Spectrum Sharing is Likely Value to AT&T of FirstNet
Spectrum sharing fundamentally is important because it can change the business model for existing and new potential providers of communications services, much as increased availability of unlicensed spectrum likewise allows incumbent and new service providers to create services and revenue streams. In other words, shared spectrum is important because it changes the value and cost of spectrum rights.
Many would argue that the nationwide first responder network proposed in the wake of the Sept. 11, 2001 attacks on the World Trade Center in New York have gone nowhere for 15 years because the business model was quite questionable. That FirstNet now will be built and operated by AT&T suggests that something significant in the business model has changed, as is true for several other access technologies or approaches.
In the case of FirstNet, what seems to have clearly tipped is the perceived value of building and operating a network that has great potential societal value, but a questionable financial return. The difference now is spectrum sharing, and the impact that has on potential value to offset the capital investment and operating costs.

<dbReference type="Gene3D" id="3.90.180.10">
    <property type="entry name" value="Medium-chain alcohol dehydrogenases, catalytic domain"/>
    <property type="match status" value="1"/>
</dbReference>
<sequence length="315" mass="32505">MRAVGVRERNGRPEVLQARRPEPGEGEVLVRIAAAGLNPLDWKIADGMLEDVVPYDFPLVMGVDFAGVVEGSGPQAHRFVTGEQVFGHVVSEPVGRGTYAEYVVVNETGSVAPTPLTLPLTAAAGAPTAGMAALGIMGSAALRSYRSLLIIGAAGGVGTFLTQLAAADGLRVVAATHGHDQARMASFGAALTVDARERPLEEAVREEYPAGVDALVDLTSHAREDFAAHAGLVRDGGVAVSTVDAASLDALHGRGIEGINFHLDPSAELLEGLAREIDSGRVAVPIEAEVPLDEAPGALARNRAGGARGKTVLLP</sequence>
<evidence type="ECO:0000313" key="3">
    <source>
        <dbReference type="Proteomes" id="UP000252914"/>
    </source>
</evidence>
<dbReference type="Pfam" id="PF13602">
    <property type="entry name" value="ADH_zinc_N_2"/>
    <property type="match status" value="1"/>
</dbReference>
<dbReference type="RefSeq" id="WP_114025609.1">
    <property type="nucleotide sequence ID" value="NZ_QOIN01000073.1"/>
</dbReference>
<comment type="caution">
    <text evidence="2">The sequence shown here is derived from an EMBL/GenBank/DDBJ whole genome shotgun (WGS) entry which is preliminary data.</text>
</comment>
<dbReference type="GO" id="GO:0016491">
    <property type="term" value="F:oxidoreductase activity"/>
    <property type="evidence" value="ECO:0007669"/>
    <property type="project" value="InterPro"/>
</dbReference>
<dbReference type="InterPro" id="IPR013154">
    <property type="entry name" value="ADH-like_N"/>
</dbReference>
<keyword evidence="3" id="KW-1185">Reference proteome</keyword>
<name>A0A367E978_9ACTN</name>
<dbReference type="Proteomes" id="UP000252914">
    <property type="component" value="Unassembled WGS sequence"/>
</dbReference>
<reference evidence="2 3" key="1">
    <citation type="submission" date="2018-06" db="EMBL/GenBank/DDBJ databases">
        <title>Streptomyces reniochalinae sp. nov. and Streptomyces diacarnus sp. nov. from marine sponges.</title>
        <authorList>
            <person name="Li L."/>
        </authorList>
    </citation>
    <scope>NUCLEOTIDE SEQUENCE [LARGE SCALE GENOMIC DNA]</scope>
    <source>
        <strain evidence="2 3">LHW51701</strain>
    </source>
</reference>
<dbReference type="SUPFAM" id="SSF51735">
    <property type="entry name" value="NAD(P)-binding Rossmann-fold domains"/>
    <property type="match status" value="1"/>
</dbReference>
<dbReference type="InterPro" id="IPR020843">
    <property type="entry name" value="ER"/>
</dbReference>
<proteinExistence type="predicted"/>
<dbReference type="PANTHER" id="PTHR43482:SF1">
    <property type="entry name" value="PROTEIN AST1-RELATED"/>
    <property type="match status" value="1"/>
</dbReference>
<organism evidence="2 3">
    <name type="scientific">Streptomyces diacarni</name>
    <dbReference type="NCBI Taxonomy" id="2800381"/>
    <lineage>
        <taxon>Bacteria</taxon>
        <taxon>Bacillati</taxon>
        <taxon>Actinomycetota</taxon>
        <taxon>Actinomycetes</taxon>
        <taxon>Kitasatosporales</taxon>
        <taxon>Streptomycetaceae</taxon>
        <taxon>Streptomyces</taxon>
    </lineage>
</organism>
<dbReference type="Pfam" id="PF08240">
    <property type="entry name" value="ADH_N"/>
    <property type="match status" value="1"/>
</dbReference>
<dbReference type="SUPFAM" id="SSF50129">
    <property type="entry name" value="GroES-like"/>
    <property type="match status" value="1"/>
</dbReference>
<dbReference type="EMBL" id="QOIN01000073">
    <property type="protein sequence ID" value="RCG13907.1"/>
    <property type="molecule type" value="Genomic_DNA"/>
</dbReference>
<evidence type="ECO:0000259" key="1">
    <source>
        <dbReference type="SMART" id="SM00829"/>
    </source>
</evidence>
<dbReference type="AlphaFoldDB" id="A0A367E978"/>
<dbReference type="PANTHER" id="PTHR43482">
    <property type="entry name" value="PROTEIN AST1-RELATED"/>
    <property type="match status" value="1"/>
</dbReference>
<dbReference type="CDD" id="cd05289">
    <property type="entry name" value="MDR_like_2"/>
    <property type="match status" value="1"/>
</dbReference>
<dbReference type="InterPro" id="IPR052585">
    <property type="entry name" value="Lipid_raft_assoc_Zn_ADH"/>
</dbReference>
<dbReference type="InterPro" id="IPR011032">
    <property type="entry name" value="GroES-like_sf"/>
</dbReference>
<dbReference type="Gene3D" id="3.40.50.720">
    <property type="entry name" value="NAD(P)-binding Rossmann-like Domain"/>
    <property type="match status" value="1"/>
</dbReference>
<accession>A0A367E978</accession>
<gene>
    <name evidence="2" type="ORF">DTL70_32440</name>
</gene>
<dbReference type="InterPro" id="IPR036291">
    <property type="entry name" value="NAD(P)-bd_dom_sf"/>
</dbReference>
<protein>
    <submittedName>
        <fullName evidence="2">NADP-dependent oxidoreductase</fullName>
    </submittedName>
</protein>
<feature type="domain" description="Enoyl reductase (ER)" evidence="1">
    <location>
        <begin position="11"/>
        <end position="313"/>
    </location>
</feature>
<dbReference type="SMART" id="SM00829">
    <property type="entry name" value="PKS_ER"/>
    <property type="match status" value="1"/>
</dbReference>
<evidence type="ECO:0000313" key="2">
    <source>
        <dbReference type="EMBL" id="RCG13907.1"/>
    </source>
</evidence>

The other new element is a $6.5 billion initial subsidy (most of which will be paid back over the 25-year contract length) to help build the network. Estimates of construction cost range as high as $40 billion.
FirstNet, though, will have to sell its services to first responder entities, so the venture remains a huge gamble. In that sense, the tangible benefits might well be the use of 20-MHz of new 700-MHz spectrum, whenever the emergency services personnel are not using the network. That might be “most of the time,” as the network will rely heavily on small cells.
But state entities already operate their own emergency networks, and will have to be persuaded to switch to FirstNet. That likely means a long, slow process, so AT&T planners are not likely factoring much revenue into their business models.
So FirstNet is valuable, in all likelihood, mostly as a way of gaining shared access to 20 MHz of low-band spectrum.